Cherokee Trail senior Beam Boonta felt fortunate that he got to play his final season with the boys golf team before the coronavirus arrived, which cut short the freshman season of his sister. Boonta also signed his National Letter of Intent with the South Dakota School of Mines and Technology just before the pandemic reached full force. (Photo by Courtney Oakes/Sentinel Colorado)

SENIOR SERIES: A profile look at triumphs and struggles experienced by some Aurora senior prep athletes in the time of the coronavirus pandemic:

Courtney Oakes is Sentinel Colorado Sports Editor. Reach him at 303-750-7555 or [email protected] Twitter: @aurorasports. IG: Sentinel Prep Sports

Beam Boonta’s golf game has lately been limited to short putting and chipping thanks to the coronavirus, as well as a garage with a low ceiling.

The pandemic has disrupted much in everybody’s life, including the Cherokee Trail boys golf standout’s once finely-tuned swing, the very one that helped him make the Class 5A state tournament in three of his four seasons on varsity.

“I can only chip in my garage because my full swings hit the top of the roof,” Boonta told the Sentinel. “I’ve just got a punching bag and a 9-foot putting green, so that’s what I’ve been using. …Usually, unless it’s winter, I’m always touching a club.”

Boonta’s game was in pretty good shape in the fall, when he earned a spot on the All-Centennial League first team during the regular season — quite a distinction in one of the state’s best leagues — and finished in a tie for 20th at the state tournament. Boonta finished with a two-day total of plus-13 153 at Denver’s challenging Pinehurst Country Club.

Beam Boonta earned his way into the Class 5A boys state golf tournament three times in four varsity seasons, topped by a sixth-place finish as a sophomore. (Photo by Courtney Oakes/Sentinel Colorado)

Had a few more putts fallen, Boonta might have finished in the top 15 for the third time in as many opportunities in state tournament play.

Boonta’s best showing came as a sophomore when he finished in a five-way tie for sixth place when the 5A state tournament was played at CommonGround G.C., while he tied for 15th as a junior when the tournament took place at Colorado Springs Country Club. He earned his way onto the Sentinel’s All-Aurora Boys Golf Team in all three seasons he made state.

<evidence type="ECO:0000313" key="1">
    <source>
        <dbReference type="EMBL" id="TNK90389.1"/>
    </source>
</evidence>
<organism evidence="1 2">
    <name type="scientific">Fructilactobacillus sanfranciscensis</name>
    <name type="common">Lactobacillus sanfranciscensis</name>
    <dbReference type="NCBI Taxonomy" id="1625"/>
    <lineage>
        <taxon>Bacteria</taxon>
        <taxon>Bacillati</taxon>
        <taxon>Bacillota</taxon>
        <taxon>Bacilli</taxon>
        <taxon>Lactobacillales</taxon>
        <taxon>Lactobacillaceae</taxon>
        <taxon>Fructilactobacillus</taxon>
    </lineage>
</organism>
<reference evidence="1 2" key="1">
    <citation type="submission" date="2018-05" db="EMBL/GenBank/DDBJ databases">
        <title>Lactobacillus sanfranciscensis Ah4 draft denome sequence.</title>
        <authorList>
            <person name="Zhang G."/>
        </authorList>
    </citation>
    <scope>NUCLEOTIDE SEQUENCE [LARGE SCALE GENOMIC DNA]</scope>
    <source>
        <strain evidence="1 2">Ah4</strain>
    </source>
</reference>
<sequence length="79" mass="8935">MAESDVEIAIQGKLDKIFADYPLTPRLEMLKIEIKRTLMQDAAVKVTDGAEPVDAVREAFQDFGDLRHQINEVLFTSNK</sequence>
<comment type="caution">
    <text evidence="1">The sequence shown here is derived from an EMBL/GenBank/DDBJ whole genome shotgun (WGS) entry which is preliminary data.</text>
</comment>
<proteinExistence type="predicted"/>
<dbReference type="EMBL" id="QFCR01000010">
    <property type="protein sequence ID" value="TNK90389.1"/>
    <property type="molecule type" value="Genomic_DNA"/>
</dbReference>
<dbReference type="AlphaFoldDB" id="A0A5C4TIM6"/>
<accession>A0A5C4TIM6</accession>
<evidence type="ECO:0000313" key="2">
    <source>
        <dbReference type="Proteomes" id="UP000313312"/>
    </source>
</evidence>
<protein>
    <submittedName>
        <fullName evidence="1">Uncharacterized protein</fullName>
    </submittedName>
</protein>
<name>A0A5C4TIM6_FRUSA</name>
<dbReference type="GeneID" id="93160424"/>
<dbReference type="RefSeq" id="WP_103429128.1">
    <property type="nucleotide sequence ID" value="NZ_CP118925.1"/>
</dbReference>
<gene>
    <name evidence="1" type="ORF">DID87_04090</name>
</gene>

Boonta’s golf career will continue in college, as he signed with South Dakota School of Mines and Technology in February after making a decision he believes was serendipitous for several reasons.

First of all, he has a couple of friends already at the school in Rapid City, South Dakota, that he met through play in events in the Junior Golf Alliance of Colorado (JGAC). Secondly, weather made it impossible for him to take a scheduled visit to another school in North Dakota.

“The day I was supposed to go to North Dakota, there was a big storm and the roads were blocked, so I didn’t even get to go,” Boonta said. “My family is a little superstitious, so we thought that might be a sign I’m not supposed to go there.”

Boonta believes SD Mines is a great place for him because of its academic focus on mechanical engineering, which he’s eager to study — as someone who is “always getting my hands dirty and building stuff” — but he mostly can’t wait for the college golf experience.

Beam Boonta signed to play golf with the South Dakota School of Mines and Technology, which is in the Rocky Mountain Athletic Conference along with several Colorado schools. (Photo courtesy Beam Boonta)

“I’ve been waiting to be able to play college golf; it’s not going to be like the junior tournaments. I’m pretty excited to be able to walk 36 holes in one day, getting to be with a team and travel around to play,” said Boonta, whose team should play several Colorado schools (Colorado School of Mines, Colorado State-Pueblo, Colorado Mesa, Western State, Adams State and Fort Lewis) as a member of the Rocky Mountain Athletic Conference.

Boonta was glad to get to play his final high school season, but the arrival of the coronavirus disappointed him for the fact that his sister, Bead, a promising freshman, got to play just one tournament of her first season for Cherokee Trail.

Bead Boonta shot a plus-7 72 at Springhill Golf Course on March 11 — the day before the spring sports season was suspended by the Colorado High School Activities Association, which later canceled the entire season due to the pandemic — in the lone Centennial League gathering of the season to finish eighth in a loaded field. She came in four strokes ahead of her next-closest teammate.

“My sister did very well in her first tournament,” Boonta said. “Her coach put her in as the No. 4 player at first, but she stayed humble and thought ‘OK, I’ll just work my way up.’ I had to give her a pep talk, but she went out and she played very well. It’s too bad she only got one tournament.”

As a senior, Boonta didn’t personally miss the fact that Cherokee Trail’s prom was canceled — “proms and dances aren’t really my thing,” he said — but he had looked forward to the final days of school when he used to watch seniors leave school several days before the jealous underclassmen.

The summer is what Boonta is keeping his eye on next, as several JGAC tournaments have already been canceled, though not all of them, yet.

SENTINEL PREPS’ SENIOR SERIES

MORE: Graham Ike eager to get a look at his new home in ‘Laradise’

MORE: Pandemic can’t put Luke Flay’s hockey career on ice

MORE: Isolation takes getting used to for Katie Berrian

MORE: Tony Castonguay finds his baseball heaven in Kansas

MORE: Dreams keep getting bigger, better for Beneyam Yifru

MORE: Dakota Makinen happily headed to caddy’s shack

MORE: Jackson Connelly sadly settles for second

MORE: Minus another title, Obi Agbim finds new hoops home

MORE: Signing Day didn’t go as expected for Salem Scobee